You might hear people mention “ISA” and savings, especially during the new year leading up to April. But what is an ISA and how is it relevant to me as a doctor?

What is an ISA and why is it useful?

An ISA is an “individual savings account”. It allows you to save and invest money tax-free.

Various taxes are often applicable to savings. For example, you may have to pay tax on savings interest if your salary or interest payments cross a certain threshold. If your savings are invested in stocks and shares, you might have to pay capital gains taxes or dividend taxes.

Savings within an ISA are free of these taxes. It’s often called a “tax-wrapper”, meaning that any money placed into these accounts is wrapped away and shielded from the applicable taxes.

While it might not seem like a significant benefit at the start of your career, it really does make a huge difference once you’ve saved more and compound interest starts to have an effect over multiple years!

What are the different ISA types?

There are four main types of personal ISA:

  • Cash ISA
  • Stocks and Shares ISA
  • Lifetime ISA
  • Innovative finance ISA

You may also hear about or have a Help to Buy ISA, however, this has now been replaced by the Lifetime ISA and is no longer open to new savers.

There is also a Junior ISA, which can be opened on the behalf of a dependent child, but we’ll cover this later on.

How do I use an ISA?

To be eligible for an ISA, you must be:

  • Be 16 or older (18+ for a Stocks and Shares ISA)
  • Be resident in the UK
  • Have a National Insurance number

Everyone who meets the above criteria then has an ISA allowance of £20,000 in each tax year (which runs from 6th April to 5th April the following year.

Each tax year, you have a brand new £20,000 allowance. Unfortunately, the allowance does not roll over into subsequent years – so if you do not use all your allowance, it will be gone.

This ISA allowance can be split among any combination of the four types of ISA, but you can only pay into one of each in each tax year.

Note that some ISAs are flexible – you can withdraw the money and pay it back in before the end of the tax year. Others are fixed and have restrictions on withdrawing the money.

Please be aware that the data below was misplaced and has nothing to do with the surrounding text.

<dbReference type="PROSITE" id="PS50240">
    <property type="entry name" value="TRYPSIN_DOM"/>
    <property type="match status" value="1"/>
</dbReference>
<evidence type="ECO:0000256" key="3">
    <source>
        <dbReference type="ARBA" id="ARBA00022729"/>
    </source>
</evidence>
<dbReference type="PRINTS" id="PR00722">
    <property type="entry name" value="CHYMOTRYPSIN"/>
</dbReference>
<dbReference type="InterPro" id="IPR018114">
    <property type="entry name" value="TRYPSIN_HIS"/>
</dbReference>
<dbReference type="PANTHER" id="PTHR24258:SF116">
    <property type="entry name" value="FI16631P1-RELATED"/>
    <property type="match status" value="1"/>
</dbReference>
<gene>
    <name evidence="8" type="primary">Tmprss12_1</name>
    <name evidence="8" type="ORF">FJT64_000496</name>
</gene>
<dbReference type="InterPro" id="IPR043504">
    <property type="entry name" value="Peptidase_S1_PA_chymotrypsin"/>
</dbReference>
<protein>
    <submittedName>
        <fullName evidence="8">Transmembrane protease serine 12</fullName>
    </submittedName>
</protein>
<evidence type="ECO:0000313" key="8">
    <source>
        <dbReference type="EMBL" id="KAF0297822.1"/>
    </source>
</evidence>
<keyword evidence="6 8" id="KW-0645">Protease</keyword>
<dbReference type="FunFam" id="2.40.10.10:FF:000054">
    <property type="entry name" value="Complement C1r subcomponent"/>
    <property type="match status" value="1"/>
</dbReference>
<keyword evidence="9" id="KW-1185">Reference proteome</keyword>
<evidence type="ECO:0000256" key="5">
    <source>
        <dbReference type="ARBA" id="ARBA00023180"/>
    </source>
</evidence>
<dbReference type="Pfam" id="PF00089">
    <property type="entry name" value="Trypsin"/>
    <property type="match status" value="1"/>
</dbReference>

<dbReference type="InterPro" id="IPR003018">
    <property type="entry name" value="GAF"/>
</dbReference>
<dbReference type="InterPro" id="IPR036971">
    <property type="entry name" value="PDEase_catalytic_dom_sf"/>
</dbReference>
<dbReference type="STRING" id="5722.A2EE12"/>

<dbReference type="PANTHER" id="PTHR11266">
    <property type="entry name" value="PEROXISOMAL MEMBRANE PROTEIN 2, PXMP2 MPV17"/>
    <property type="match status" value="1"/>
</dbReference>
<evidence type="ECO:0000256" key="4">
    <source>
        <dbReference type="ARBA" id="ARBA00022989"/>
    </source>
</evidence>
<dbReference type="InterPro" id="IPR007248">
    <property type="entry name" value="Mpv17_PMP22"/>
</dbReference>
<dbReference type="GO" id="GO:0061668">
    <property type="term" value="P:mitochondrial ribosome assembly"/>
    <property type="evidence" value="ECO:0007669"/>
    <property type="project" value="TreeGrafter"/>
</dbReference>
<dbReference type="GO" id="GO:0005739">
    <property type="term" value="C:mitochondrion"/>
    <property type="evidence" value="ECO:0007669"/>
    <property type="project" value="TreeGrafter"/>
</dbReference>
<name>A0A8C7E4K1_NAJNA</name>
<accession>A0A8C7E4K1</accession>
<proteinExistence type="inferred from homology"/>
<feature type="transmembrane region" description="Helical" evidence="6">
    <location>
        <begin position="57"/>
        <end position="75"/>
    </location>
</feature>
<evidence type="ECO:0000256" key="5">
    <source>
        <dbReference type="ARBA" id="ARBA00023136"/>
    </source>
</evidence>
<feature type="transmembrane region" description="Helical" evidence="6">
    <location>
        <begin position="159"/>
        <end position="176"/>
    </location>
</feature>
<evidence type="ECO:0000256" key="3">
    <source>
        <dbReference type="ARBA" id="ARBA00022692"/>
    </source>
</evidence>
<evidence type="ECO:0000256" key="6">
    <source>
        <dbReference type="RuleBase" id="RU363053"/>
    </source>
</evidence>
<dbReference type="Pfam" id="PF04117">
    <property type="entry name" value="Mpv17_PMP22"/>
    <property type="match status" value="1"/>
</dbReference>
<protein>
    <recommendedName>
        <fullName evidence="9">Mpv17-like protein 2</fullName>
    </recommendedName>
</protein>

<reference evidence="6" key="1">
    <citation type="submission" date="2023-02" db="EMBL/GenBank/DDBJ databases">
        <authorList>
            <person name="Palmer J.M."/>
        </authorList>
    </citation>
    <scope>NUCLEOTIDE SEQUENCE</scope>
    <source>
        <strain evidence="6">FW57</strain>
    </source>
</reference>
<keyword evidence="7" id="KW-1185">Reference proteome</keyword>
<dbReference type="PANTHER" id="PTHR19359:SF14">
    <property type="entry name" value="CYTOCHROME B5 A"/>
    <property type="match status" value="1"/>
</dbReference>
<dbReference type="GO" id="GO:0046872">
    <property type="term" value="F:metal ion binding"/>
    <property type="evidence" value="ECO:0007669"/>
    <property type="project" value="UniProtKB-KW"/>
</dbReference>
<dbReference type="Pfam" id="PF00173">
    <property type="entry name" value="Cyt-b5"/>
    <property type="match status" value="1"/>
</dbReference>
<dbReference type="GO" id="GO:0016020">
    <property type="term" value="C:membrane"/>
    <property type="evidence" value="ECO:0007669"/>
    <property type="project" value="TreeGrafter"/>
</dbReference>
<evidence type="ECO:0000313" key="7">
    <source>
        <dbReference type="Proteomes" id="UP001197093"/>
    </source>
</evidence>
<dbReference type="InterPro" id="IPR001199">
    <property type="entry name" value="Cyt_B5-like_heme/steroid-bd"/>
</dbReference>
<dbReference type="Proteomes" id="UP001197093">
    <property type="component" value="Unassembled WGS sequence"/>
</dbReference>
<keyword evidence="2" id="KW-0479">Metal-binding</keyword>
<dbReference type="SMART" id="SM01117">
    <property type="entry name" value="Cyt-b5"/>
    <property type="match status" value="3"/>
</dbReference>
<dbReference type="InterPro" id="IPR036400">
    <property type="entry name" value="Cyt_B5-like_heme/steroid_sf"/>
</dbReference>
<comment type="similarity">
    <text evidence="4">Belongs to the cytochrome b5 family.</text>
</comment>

You can add to your ISA accounts every year, and the funds continue to accumulate with interest or returns on your investment. They will continue to be tax-free as long as you keep the money within the ISA.

Which ISAs should I use?

Cash ISAs

These are the most straightforward type of ISA. They are similar to most bank savings accounts and pay interest on savings held. Currently, interest rates are at a historic low, and most providers give a rate between 0% and 1.5%.

You can compare providers using tools like Compare the Market and MoneySavingExpert.

When comparing providers, take note of any rules on withdrawals (e.g. how quickly you can access the funds if you need them), interest rates and any associated fees.

Stocks and Shares ISAs

Stocks and Shares ISAs allow you to invest the money held within an ISA, in shares and investment funds. You can read more about investments in our dedicated article on the topic.

Stocks and Shares ISAs offer the highest return on your savings, however also come with the highest risk of loss – and at time of withdrawal, you could potentially have less money than you started with.

Bearing this in mind, it is well established that this risk is very small (but not negligible) when money is invested for long timeframes.

You can use comparison tools like MoneySavingExpert’s to help choose your ISA provider. Once you’ve done this, you can choose which shares or funds you’d like to invest in.

Note that your provider may charge fees within a Stocks and Shares ISA – including a flat fee for using their platform, a fee for purchasing and selling funds, an annual management fee determined by the fund itself, and a fee if you want to transfer your money out of the ISA.

Vanguard is notable among Stocks and Shares ISA providers for having extremely low management and platform fees, a wide range of passive and active funds to choose from, and no transfer-out fees.

Trading212 also allows you to use a Stocks and Shares ISA to purchase individual shares with reasonable fees, if that would be your preferred option (referral link).

Lifetime ISA (formerly Help to Buy ISA)

A Lifetime ISA (LISA) is a specific, restrictive type of ISA.

It is designed for use in purchasing your first home, or for retirement. Its use is therefore restricted to these circumstances.

You can pay in up to £4,000 per tax year into a LISA (not the full £20,000 of your annual ISA allowance – you can then use the other £16,000 of your annual ISA allowance to pay into other types of ISA).

The government will add a 25% bonus to your LISA contributions (up to £1,000 per year).

You can open a LISA if you’re between 18 and 40 years old, and pay into a LISA between the ages of 18 and 50. You cannot open a LISA if you are aged 40 or older.

This money can then be withdrawn without incurring a penalty if either:

  • It’s used to purchase your first home (maximum £450,000 in value, and at least 12 months after you open the LISA), or
  • You’re over the age of 60, or
  • You’re terminally ill

In other circumstances, any withdrawal will incur a 25% penalty of the amount withdrawn (effectively removing the initial government bonus, then about 6% extra).

A LISA can be held in cash, or in stocks and shares, depending on your provider.

Innovative Finance ISA (IFISA)

These ISAs allow you to use your savings to gain interest via peer-to-peer lending. Peer-to-peer lending aims to match investors with borrowers (who can be individuals, businesses or property developers).

They are extremely high risk and should be used with caution, as any losses have no claim to be recovered.

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